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2022: How Slow and Steady Sober Resolutions Can Bring Serenity


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2022 street sign depicting new year resolutions

Many of us take an inventory of our lives at the year’s end and consider changes we want to make in the new year.

Many of us in addiction recovery have already received the “gift of desperation.” Maybe your addiction forced you to make some big changes in the past. Or maybe 2022 is the year that you start your path towards recovery.

Whether you are new to recovery or an old-timer, it’s never a bad thing to take an inventory. What will make your recovery stronger in 2022? What habits aren’t serving you any longer?

We’ve put together five steps for your 2022 “resolutions.”

1. Start with the good stuff. List 10 achievements

Before tackling areas for improvement, start with your victories. What did you accomplish this past year? Are you currently sober? Are you working towards sobriety? Have you mended some damaged relationships? What areas of your life are going well?

Even if it seems small and insignificant, write it down. Make a list of everything that brought you pride in 2021. Perhaps you went to treatment for the first time or decided to take the leap in the new year. Maybe you found a new group of sober friends. Or maybe you reconnected with family members hurt by addiction. This is your list, so celebrate what you consider victories.

If you received a promotion, made some new friends, started therapy, asked for help with your depression, forced yourself to get out and have some fun — all of these count as victories. Write down at least 10 victories before moving to the next step.

2. Write down your stressors

Make a list of the top five stressors impacting your life right now. Put them in order of importance. If your health is your biggest stress, put this one at the top.

We all know stress jeopardizes our sobriety and serenity. Get honest about what stressors are influencing your sobriety right now.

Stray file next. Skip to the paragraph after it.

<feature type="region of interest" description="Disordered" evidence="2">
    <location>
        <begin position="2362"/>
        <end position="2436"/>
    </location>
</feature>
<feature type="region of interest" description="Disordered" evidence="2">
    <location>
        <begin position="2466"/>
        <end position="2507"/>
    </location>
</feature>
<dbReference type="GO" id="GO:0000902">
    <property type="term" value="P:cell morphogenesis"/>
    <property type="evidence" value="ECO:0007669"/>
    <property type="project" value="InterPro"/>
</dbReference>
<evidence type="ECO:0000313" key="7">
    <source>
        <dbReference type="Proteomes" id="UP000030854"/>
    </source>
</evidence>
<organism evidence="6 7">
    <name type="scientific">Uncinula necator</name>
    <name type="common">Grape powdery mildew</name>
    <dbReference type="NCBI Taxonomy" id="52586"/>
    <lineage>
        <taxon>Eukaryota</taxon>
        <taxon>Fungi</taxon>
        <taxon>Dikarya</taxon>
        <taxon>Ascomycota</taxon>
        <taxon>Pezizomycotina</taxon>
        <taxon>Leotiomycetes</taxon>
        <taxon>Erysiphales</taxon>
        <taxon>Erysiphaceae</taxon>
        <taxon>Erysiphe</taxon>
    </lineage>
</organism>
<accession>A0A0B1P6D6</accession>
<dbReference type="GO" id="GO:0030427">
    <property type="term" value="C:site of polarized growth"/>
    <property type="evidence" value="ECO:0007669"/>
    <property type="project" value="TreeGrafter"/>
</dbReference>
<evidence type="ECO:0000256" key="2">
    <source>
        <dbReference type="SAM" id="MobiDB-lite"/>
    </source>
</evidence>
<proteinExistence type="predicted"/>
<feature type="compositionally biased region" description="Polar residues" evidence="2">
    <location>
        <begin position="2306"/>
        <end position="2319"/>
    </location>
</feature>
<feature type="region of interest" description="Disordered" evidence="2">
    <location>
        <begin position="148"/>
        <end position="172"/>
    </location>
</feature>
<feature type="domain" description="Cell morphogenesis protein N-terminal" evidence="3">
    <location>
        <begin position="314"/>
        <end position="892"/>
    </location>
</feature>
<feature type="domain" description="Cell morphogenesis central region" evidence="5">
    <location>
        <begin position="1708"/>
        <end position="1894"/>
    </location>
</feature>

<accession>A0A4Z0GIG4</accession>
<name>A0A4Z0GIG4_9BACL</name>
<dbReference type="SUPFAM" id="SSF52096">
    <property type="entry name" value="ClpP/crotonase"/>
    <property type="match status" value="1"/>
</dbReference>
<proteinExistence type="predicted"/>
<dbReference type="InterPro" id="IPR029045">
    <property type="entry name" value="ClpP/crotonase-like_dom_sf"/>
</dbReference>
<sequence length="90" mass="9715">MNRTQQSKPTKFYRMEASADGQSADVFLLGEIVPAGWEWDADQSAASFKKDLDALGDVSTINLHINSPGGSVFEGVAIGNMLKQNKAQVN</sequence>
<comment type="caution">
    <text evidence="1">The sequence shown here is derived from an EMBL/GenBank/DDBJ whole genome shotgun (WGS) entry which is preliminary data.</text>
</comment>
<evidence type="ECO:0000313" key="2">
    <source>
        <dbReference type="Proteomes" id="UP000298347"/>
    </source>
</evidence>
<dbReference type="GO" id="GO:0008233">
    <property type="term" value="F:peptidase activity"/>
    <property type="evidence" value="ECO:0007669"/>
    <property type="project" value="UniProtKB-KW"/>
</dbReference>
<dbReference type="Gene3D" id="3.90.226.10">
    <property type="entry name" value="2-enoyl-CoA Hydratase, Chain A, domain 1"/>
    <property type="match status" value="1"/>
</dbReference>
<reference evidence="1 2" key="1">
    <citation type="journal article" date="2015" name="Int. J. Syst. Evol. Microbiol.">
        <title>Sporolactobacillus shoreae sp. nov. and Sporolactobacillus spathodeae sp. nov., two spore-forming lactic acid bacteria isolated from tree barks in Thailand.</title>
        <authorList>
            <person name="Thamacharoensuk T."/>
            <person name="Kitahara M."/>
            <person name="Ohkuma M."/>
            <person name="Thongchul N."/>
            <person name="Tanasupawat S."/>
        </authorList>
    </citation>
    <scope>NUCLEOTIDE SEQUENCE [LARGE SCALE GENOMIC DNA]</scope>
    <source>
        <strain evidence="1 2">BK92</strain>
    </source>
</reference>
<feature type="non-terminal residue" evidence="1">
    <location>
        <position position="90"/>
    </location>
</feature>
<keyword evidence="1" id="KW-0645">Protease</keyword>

Are your finances in disorder? Do you want to get healthy? Are you working too much? Eating too much? Spending too much time on the Internet?

Get honest without beating yourself over the head. When you start to feel discouraged, go back to your victories as a reminder that you are not a failure just because there are some changes you’d like to make.

3. Go over the list of stressors and try to envision making positive change

For example, if you’d like to lose 20 pounds this year, close your eyes and imagine how you want to achieve this goal. Do you see yourself at a gym? Running? Taking a yoga class? What solution brings you joy?

Write down what you envision. Be specific. If you can’t come up with anything, don’t worry. Maybe your stressor is a difficult workplace. Don’t force it. Instead, just try to imagine yourself sitting at a desk and feeling content. Write down any clues you may receive about rectifying this pressure. It could be as simple as bringing flowers to place on your desk each week, or as difficult as having that tough conversation with your boss.

If your top stressors are related to your addiction, reach out for help before going any further. Serious, potentially life-threatening stressors like addiction and substance use disorders require serious attention. Call addiction recovery professionals like those at Into Action Recovery Centers 24/7 to get support for your situation.

4. Pick your top stressor and share with a trusted friend, therapist, doctor, sponsor, or family member

If you know someone who has tackled this problem themselves, all the better. Take a risk and ask how they made changes. Together, come up with three small actions you can take each week. If you’d like to lose 20 pounds but haven’t exercised in years, then a doctor’s appointment is a great first step.

Don’t make more than three actions to start. Keep it simple. Create three manageable actions so you can build your victories. A walk around the block three times in one week may be a good starting point for you. Whatever works in your life is fine. Get calm and really consider what small step you can manage to complete. It can be as small as, ‘I will put on my sneakers and walk to the mailbox.”

For more inspiration, read this Mayo Clinic article from October 2019, titled, “Change an unhealthy habit? Yes, you can! Here’s how.”

5. Build in accountability

Each action, no matter how small, needs accountability. For instance, if your top stressor is a job you don’t like, reach out to someone who is fulfilled in their job. After you’ve accomplished a few actions on your list, commit to texting, calling, or emailing this person with an update.

You know yourself better than anyone. If you worry you won’t follow through, build in some safeguards. Maybe you need to update your resume for the new year. In that case, ask a friend to sit with you while you open your computer and spend five minutes on your resume. If your goal is uncluttering your closet, find a close friend who will sit nearby and read a magazine while you work. Consider what you need to be successful, then put it in place.

Once you have your actions and accountability partners in place, set a target for one week at a time. Track three actions per week. With each new week, come up with three more actions. If you miss an action, it’s not the end of the world. Stop and think about why this one didn’t work. Was the action unrealistic? Do you need to find a new accountability partner?

This year, get clear about your changes, enlist support, and do what works for you to make 2022 a terrific year for positive life changes.

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